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We know that private IP addresses ranges of class A, class B, class C are 10.0.0.0-10.0.0.255, 172.16.0.0-172.16.255.255, 192.168.0.0-192.168.255.255 respectively.

My first questions is that first and last IP address of any class could be used as private net-id, DBA(directed broadcast address) respectively of that entire class? For example 10.0.0.0,10.0.0.255 could we assign for any device? Or are they reserved?

If we use 10.0.0.2 as S. I. P and 10.0.0.13 as D. I. P then it's the unicast packet within the network. My second question is if we use D. I. P as 10.255.255.255 then it will work?

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    Network classes are dead (please let them rest in peace), killed in 1993 (two years before the commercial Internet) by RFCs 1517, 1518, and 1519, which defined CIDR (Classless Inter-Domain Routing). We have not had network classes in this century. Also, directed broadcast is disabled on routers by default.
    – Ron Maupin
    Jan 9, 2022 at 6:00
  • @RonMaupin if 2 router sharing same ip address then packet will go which router if the destination is that ip address?
    – S. M.
    Jan 21, 2022 at 21:23
  • Two hosts on the same network (routers are hosts, too) will cause duplicate address problems. That is an error that needs to be corrected. We have things like FHRPs (HSRP, VRRP, etc.) to allow you to use a single router address for multiple routers, but each router actually has it own, separate address, sharing a virtual address, and the FHRP picks the active router.
    – Ron Maupin
    Jan 21, 2022 at 21:27
  • @RonMaupin if both router are active then which one will be chosen?
    – S. M.
    Jan 21, 2022 at 21:30
  • The FHRP picks the active router. It is based on things like the priority assigned when configuring the FHRP on the routers. There will be a rule for breaking a tie.
    – Ron Maupin
    Jan 21, 2022 at 21:32

2 Answers 2

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Sending a packet to the network broadcast address on the same network is not a directed broadcast as it does not involve a router to direct the broadcast. It is simply a network broadcast. If your network is 10.0.0.0/8, then sending to 10.255.255.255 from any address in that network is a simple network broadcast.

If your network is 10.0.0.0/24, then sending to 10.255.255.255 is a unicast packet to a different network sent to your router that will attempt to forward it toward the destination network. Unless the destination router is configured to forward directed broadcasts (disabled by default), the destination router will drop it.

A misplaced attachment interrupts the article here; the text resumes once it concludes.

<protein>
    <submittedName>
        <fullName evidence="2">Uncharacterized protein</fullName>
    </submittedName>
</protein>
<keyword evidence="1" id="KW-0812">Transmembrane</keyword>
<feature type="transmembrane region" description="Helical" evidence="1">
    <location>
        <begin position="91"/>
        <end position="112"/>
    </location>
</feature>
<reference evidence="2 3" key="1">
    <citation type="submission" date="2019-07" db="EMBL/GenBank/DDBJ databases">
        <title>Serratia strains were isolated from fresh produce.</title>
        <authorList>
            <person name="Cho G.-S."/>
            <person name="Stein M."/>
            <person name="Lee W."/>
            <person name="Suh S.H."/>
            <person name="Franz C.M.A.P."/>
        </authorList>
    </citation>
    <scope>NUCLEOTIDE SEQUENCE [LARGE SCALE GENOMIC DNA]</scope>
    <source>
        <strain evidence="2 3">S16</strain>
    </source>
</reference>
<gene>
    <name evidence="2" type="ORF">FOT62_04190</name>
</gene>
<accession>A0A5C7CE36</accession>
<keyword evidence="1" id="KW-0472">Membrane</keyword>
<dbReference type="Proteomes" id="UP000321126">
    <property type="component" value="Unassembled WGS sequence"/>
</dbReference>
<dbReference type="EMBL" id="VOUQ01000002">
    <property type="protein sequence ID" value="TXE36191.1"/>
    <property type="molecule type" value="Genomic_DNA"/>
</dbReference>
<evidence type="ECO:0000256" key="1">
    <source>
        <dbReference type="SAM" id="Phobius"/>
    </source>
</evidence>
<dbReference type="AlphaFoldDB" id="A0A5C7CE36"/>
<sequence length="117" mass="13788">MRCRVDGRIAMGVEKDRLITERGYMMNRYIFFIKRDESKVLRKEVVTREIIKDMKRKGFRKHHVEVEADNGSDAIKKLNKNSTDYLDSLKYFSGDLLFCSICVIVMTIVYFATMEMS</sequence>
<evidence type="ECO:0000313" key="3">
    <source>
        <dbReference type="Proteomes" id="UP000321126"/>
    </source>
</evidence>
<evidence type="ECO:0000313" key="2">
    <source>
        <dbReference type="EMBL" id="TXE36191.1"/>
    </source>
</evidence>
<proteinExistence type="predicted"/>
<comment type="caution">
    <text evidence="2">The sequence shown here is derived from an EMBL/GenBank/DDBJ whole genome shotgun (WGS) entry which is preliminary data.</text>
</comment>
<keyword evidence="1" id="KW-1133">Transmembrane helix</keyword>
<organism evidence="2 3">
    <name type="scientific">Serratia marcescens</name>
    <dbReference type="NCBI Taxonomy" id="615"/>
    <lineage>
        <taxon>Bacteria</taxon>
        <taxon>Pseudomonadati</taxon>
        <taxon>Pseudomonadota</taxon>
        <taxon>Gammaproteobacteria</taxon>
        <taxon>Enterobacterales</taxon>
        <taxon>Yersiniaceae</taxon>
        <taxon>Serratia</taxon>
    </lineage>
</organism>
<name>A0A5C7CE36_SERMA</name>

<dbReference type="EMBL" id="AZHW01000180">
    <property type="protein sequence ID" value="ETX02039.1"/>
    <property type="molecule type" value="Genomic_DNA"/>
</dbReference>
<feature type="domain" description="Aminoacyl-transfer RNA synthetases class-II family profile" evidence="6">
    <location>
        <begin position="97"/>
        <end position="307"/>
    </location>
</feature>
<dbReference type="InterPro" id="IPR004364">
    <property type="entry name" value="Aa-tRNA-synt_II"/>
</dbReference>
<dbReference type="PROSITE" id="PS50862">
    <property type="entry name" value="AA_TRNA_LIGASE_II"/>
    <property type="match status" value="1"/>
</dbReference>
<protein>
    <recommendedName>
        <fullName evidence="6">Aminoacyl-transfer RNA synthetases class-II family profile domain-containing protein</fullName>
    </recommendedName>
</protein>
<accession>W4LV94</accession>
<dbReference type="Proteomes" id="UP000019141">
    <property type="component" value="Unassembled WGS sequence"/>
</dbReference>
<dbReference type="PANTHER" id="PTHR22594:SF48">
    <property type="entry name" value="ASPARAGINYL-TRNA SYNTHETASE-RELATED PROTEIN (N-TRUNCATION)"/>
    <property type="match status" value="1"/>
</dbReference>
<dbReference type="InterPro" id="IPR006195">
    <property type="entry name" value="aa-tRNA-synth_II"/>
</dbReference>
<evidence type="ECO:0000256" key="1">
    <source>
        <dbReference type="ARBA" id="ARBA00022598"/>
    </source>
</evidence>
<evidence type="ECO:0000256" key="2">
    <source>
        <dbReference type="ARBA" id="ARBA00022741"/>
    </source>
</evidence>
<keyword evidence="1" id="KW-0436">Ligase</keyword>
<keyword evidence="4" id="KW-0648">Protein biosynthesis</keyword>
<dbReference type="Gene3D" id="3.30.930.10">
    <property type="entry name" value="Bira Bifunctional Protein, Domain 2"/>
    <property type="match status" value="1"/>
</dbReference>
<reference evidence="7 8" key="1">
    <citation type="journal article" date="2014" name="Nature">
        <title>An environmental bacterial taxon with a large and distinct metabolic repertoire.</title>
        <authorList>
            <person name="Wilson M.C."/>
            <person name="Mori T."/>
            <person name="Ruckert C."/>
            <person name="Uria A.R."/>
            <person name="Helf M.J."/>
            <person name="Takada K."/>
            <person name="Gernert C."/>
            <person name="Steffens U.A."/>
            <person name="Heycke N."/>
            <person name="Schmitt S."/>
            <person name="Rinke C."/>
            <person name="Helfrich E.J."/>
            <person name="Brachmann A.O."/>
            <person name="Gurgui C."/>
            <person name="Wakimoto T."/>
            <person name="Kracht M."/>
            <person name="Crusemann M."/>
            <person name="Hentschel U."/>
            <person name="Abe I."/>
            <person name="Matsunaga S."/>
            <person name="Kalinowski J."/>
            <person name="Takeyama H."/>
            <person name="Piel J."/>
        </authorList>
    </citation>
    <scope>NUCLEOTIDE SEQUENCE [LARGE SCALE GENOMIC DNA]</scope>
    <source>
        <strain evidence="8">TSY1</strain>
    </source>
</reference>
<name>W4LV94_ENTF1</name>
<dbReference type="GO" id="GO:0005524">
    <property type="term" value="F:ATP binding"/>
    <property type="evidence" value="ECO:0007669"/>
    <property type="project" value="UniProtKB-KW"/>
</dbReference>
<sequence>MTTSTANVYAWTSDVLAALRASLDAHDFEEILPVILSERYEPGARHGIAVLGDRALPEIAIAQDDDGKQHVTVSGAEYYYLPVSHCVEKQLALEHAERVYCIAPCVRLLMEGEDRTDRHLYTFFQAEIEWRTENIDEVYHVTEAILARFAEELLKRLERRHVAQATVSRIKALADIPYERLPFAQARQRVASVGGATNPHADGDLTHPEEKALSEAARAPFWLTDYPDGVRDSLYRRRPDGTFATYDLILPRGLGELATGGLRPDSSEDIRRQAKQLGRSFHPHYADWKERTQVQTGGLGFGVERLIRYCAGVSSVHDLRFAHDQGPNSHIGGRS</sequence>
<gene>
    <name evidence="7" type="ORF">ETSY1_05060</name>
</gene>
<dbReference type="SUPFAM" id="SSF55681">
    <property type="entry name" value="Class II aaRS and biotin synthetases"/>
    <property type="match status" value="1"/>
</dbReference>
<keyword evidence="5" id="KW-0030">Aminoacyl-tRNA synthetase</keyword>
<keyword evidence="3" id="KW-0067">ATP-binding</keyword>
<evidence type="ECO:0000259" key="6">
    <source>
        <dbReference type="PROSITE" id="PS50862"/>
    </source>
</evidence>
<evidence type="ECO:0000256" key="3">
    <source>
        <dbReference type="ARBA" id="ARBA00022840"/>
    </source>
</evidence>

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  • Comments are not for extended discussion; this conversation has been moved to chat.
    – Ron Maupin
    Jan 9, 2022 at 15:35
  • if one router has IP address 10.0.0.1/24 which connected to two another routers of different networks 10.255.3.1/16 and 10.2.3.1/8. Then if 10.0.0.1/24 use destination address as 10.255.255.255 then it unicasts to both 10.255.3.1/16 and 10.2.3.1/8?
    – S. M.
    Jan 9, 2022 at 16:45
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    No, those are overlapping networks that conflict. routers cannot have overlapping networks. If a router has no path, even a default route, toward a destination, it drops the packet as undeliverable. Remember that ever IPv4 network is a subnet of 0.0.0.0/0. Also, understand that broadcasting is going away in favor of multicasting. Even IPv6 has eliminated broadcast.
    – Ron Maupin
    Jan 9, 2022 at 16:50
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    If the networks overlap, they will conflict. Routers route packets between networks, not from a network back to the same network, so router interfaces must be in different, non-overlapping networks. Routing is deterministic, and routers cannot guess where to send a pascket. If a routing table has two paths toward a destination, it uses the longest match and other methods to break a tie.
    – Ron Maupin
    Jan 9, 2022 at 16:57
  • once again your legendary answer and valuable comments. I am very lucky to have teacher like you.
    – S. M.
    Jan 9, 2022 at 17:02
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It should also be noted, the all-zeros and all-ones addresses of a subnet are the network and broadcast addresses, respectively. Both are reserved and cannot be assigned to a host. In your example 10.0.0.0/24 and 10.0.0.255/24 are reserved addresses. (10.0.0.255/8 is just another host.)

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